An English In Kentucky



















November 14th 2009

patch.jpg (37084 bytes)

    I have always understood why French language purists objected to "Le Weekend" as a description of their Samedi and Dimanche.  I too would remove words from the English language.

   Very easy to think of "Le Weekend" as being a victim of xenophobic impulse.  A foreign expression entering sacred texts.  Then follows an understanding of language as a moving part in culture.  Something that changes through time.

   But what is the excuse for the word 'metrics' so often heard during briefings by members of both military and economic professions.   When, I wonder, did 'metrics' leave poetry to join with the mathematics of killing and greed.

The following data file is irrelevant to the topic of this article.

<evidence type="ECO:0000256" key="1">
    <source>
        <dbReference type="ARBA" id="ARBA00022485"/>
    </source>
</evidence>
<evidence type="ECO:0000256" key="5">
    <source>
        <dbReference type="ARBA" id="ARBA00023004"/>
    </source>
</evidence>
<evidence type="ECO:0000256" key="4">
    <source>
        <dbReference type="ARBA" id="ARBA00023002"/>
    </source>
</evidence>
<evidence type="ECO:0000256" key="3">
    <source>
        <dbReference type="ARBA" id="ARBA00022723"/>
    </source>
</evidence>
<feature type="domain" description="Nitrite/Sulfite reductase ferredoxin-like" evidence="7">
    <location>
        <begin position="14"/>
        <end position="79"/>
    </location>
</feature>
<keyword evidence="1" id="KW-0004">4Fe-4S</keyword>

Possibly the answer can be traced to those moments of cultural stress that resulted so quickly in the word 'warrior' rejoining a panoply of goodness that once lay amongst the long gone of medieval times.  These days it is our 'warriors' do our killing for us, no longer our 'citizen soldiers'.  And somehow this reflects the mind that can take 'metrics' from its home in poetry, by adding an 's' to metric, and career to killing.

    I know there is a quarrel here, because 'metric' is measurement and 'metrics' is measurements.  But this doesn't stop me from owning a sense of loss, a sense of a word stolen by the inventors of 'sitrep' and 'GNP'.   

    However, in pursuit of that goal of searching for words we can all agree should be removed from vocabulary, I offer 'pinky' and 'lunch' and 'prosody'.     

patch1.jpg (46135 bytes)

tim candler

Previous  Next 


(Battle of Maldon